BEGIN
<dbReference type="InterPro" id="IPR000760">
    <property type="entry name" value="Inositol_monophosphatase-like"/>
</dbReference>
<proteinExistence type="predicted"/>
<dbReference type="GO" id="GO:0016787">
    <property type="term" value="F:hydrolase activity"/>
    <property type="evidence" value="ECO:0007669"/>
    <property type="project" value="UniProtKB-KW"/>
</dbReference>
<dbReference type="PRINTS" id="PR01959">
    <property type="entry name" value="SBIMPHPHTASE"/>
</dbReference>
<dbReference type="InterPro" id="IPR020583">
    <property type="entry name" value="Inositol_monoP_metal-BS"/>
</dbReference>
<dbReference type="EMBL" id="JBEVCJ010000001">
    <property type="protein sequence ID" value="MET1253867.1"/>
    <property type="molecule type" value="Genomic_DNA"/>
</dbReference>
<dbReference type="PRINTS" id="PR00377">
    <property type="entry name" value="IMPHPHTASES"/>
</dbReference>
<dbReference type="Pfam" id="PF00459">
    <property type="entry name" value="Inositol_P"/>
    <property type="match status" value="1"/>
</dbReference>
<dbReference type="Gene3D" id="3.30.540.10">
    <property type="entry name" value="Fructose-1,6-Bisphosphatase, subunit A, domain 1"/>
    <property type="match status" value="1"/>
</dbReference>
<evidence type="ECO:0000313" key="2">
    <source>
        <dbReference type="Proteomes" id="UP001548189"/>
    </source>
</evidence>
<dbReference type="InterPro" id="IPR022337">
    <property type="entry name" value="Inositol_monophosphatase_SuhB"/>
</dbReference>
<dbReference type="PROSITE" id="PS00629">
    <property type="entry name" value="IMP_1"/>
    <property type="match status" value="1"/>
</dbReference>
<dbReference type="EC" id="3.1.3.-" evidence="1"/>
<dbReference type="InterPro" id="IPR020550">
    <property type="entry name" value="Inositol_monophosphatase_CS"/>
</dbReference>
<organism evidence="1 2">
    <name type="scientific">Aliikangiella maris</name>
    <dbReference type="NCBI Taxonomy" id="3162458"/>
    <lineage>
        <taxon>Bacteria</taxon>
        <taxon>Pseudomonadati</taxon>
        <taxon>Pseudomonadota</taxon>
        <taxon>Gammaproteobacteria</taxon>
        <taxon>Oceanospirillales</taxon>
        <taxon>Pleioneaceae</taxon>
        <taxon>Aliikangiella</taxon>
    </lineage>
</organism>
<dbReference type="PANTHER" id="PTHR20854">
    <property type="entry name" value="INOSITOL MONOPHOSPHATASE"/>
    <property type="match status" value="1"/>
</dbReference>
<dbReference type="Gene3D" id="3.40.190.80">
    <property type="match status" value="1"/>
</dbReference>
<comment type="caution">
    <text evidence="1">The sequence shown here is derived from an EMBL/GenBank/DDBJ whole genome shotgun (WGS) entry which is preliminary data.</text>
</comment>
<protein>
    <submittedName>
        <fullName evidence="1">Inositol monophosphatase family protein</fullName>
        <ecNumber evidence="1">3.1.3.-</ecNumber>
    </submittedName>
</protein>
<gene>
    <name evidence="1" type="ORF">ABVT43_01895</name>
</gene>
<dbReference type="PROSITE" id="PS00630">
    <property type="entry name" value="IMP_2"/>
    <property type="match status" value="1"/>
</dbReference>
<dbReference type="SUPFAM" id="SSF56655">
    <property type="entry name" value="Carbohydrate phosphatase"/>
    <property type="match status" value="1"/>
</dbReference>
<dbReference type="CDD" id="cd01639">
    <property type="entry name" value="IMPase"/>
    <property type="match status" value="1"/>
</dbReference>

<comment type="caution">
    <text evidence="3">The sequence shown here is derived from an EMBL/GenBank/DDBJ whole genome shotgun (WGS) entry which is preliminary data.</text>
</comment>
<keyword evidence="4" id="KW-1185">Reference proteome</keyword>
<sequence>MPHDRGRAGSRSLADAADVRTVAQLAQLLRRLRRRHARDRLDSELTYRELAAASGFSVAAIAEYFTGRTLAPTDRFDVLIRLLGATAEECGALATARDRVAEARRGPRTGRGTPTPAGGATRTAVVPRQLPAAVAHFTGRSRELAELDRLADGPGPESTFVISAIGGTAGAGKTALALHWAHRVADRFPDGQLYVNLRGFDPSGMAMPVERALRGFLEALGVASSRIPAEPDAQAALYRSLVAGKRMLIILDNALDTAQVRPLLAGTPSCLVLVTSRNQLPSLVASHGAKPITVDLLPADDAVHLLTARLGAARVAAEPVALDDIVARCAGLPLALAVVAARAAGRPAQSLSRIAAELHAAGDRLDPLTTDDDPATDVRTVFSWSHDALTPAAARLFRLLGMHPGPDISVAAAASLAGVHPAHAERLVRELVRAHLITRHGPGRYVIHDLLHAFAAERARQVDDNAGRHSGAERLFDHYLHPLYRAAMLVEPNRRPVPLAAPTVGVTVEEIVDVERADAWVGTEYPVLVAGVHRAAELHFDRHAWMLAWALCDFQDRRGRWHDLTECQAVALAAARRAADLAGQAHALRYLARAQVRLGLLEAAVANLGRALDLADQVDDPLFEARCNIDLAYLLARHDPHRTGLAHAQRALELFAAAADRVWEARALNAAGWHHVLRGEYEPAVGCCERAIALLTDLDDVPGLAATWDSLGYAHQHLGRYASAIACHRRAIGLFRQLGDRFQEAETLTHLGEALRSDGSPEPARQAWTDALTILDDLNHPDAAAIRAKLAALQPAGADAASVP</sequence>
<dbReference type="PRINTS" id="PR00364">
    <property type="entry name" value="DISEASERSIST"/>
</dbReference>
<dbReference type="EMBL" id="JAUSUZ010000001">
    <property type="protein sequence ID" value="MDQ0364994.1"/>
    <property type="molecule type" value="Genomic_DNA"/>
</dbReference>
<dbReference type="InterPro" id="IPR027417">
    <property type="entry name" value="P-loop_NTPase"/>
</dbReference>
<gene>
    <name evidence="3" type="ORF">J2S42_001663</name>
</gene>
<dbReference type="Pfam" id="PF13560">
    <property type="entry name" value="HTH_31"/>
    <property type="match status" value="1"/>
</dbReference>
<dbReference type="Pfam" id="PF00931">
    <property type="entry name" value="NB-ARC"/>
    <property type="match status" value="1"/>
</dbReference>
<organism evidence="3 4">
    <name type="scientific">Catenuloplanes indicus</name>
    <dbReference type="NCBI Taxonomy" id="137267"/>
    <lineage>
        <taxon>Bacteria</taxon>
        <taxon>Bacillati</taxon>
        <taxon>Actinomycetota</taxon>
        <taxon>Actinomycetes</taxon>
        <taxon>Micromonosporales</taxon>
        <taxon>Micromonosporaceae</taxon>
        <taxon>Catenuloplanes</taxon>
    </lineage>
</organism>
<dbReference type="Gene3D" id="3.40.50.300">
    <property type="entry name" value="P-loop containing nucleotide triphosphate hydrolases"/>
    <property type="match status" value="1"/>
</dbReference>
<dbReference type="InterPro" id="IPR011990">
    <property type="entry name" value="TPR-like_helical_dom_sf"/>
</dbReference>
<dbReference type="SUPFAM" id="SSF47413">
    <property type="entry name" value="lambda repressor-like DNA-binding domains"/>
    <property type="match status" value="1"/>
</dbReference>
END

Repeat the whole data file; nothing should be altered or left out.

<dbReference type="InterPro" id="IPR000760">
    <property type="entry name" value="Inositol_monophosphatase-like"/>
</dbReference>
<proteinExistence type="predicted"/>
<dbReference type="GO" id="GO:0016787">
    <property type="term" value="F:hydrolase activity"/>
    <property type="evidence" value="ECO:0007669"/>
    <property type="project" value="UniProtKB-KW"/>
</dbReference>
<dbReference type="PRINTS" id="PR01959">
    <property type="entry name" value="SBIMPHPHTASE"/>
</dbReference>
<dbReference type="InterPro" id="IPR020583">
    <property type="entry name" value="Inositol_monoP_metal-BS"/>
</dbReference>
<dbReference type="EMBL" id="JBEVCJ010000001">
    <property type="protein sequence ID" value="MET1253867.1"/>
    <property type="molecule type" value="Genomic_DNA"/>
</dbReference>
<dbReference type="PRINTS" id="PR00377">
    <property type="entry name" value="IMPHPHTASES"/>
</dbReference>
<dbReference type="Pfam" id="PF00459">
    <property type="entry name" value="Inositol_P"/>
    <property type="match status" value="1"/>
</dbReference>
<dbReference type="Gene3D" id="3.30.540.10">
    <property type="entry name" value="Fructose-1,6-Bisphosphatase, subunit A, domain 1"/>
    <property type="match status" value="1"/>
</dbReference>
<evidence type="ECO:0000313" key="2">
    <source>
        <dbReference type="Proteomes" id="UP001548189"/>
    </source>
</evidence>
<dbReference type="InterPro" id="IPR022337">
    <property type="entry name" value="Inositol_monophosphatase_SuhB"/>
</dbReference>
<dbReference type="PROSITE" id="PS00629">
    <property type="entry name" value="IMP_1"/>
    <property type="match status" value="1"/>
</dbReference>
<dbReference type="EC" id="3.1.3.-" evidence="1"/>
<dbReference type="InterPro" id="IPR020550">
    <property type="entry name" value="Inositol_monophosphatase_CS"/>
</dbReference>
<organism evidence="1 2">
    <name type="scientific">Aliikangiella maris</name>
    <dbReference type="NCBI Taxonomy" id="3162458"/>
    <lineage>
        <taxon>Bacteria</taxon>
        <taxon>Pseudomonadati</taxon>
        <taxon>Pseudomonadota</taxon>
        <taxon>Gammaproteobacteria</taxon>
        <taxon>Oceanospirillales</taxon>
        <taxon>Pleioneaceae</taxon>
        <taxon>Aliikangiella</taxon>
    </lineage>
</organism>
<dbReference type="PANTHER" id="PTHR20854">
    <property type="entry name" value="INOSITOL MONOPHOSPHATASE"/>
    <property type="match status" value="1"/>
</dbReference>
<dbReference type="Gene3D" id="3.40.190.80">
    <property type="match status" value="1"/>
</dbReference>
<comment type="caution">
    <text evidence="1">The sequence shown here is derived from an EMBL/GenBank/DDBJ whole genome shotgun (WGS) entry which is preliminary data.</text>
</comment>
<protein>
    <submittedName>
        <fullName evidence="1">Inositol monophosphatase family protein</fullName>
        <ecNumber evidence="1">3.1.3.-</ecNumber>
    </submittedName>
</protein>
<gene>
    <name evidence="1" type="ORF">ABVT43_01895</name>
</gene>
<dbReference type="PROSITE" id="PS00630">
    <property type="entry name" value="IMP_2"/>
    <property type="match status" value="1"/>
</dbReference>
<dbReference type="SUPFAM" id="SSF56655">
    <property type="entry name" value="Carbohydrate phosphatase"/>
    <property type="match status" value="1"/>
</dbReference>
<dbReference type="CDD" id="cd01639">
    <property type="entry name" value="IMPase"/>
    <property type="match status" value="1"/>
</dbReference>

<comment type="caution">
    <text evidence="3">The sequence shown here is derived from an EMBL/GenBank/DDBJ whole genome shotgun (WGS) entry which is preliminary data.</text>
</comment>
<keyword evidence="4" id="KW-1185">Reference proteome</keyword>
<sequence>MPHDRGRAGSRSLADAADVRTVAQLAQLLRRLRRRHARDRLDSELTYRELAAASGFSVAAIAEYFTGRTLAPTDRFDVLIRLLGATAEECGALATARDRVAEARRGPRTGRGTPTPAGGATRTAVVPRQLPAAVAHFTGRSRELAELDRLADGPGPESTFVISAIGGTAGAGKTALALHWAHRVADRFPDGQLYVNLRGFDPSGMAMPVERALRGFLEALGVASSRIPAEPDAQAALYRSLVAGKRMLIILDNALDTAQVRPLLAGTPSCLVLVTSRNQLPSLVASHGAKPITVDLLPADDAVHLLTARLGAARVAAEPVALDDIVARCAGLPLALAVVAARAAGRPAQSLSRIAAELHAAGDRLDPLTTDDDPATDVRTVFSWSHDALTPAAARLFRLLGMHPGPDISVAAAASLAGVHPAHAERLVRELVRAHLITRHGPGRYVIHDLLHAFAAERARQVDDNAGRHSGAERLFDHYLHPLYRAAMLVEPNRRPVPLAAPTVGVTVEEIVDVERADAWVGTEYPVLVAGVHRAAELHFDRHAWMLAWALCDFQDRRGRWHDLTECQAVALAAARRAADLAGQAHALRYLARAQVRLGLLEAAVANLGRALDLADQVDDPLFEARCNIDLAYLLARHDPHRTGLAHAQRALELFAAAADRVWEARALNAAGWHHVLRGEYEPAVGCCERAIALLTDLDDVPGLAATWDSLGYAHQHLGRYASAIACHRRAIGLFRQLGDRFQEAETLTHLGEALRSDGSPEPARQAWTDALTILDDLNHPDAAAIRAKLAALQPAGADAASVP</sequence>
<dbReference type="PRINTS" id="PR00364">
    <property type="entry name" value="DISEASERSIST"/>
</dbReference>
<dbReference type="EMBL" id="JAUSUZ010000001">
    <property type="protein sequence ID" value="MDQ0364994.1"/>
    <property type="molecule type" value="Genomic_DNA"/>
</dbReference>
<dbReference type="InterPro" id="IPR027417">
    <property type="entry name" value="P-loop_NTPase"/>
</dbReference>
<gene>
    <name evidence="3" type="ORF">J2S42_001663</name>
</gene>
<dbReference type="Pfam" id="PF13560">
    <property type="entry name" value="HTH_31"/>
    <property type="match status" value="1"/>
</dbReference>
<dbReference type="Pfam" id="PF00931">
    <property type="entry name" value="NB-ARC"/>
    <property type="match status" value="1"/>
</dbReference>
<organism evidence="3 4">
    <name type="scientific">Catenuloplanes indicus</name>
    <dbReference type="NCBI Taxonomy" id="137267"/>
    <lineage>
        <taxon>Bacteria</taxon>
        <taxon>Bacillati</taxon>
        <taxon>Actinomycetota</taxon>
        <taxon>Actinomycetes</taxon>
        <taxon>Micromonosporales</taxon>
        <taxon>Micromonosporaceae</taxon>
        <taxon>Catenuloplanes</taxon>
    </lineage>
</organism>
<dbReference type="Gene3D" id="3.40.50.300">
    <property type="entry name" value="P-loop containing nucleotide triphosphate hydrolases"/>
    <property type="match status" value="1"/>
</dbReference>
<dbReference type="InterPro" id="IPR011990">
    <property type="entry name" value="TPR-like_helical_dom_sf"/>
</dbReference>
<dbReference type="SUPFAM" id="SSF47413">
    <property type="entry name" value="lambda repressor-like DNA-binding domains"/>
    <property type="match status" value="1"/>
</dbReference>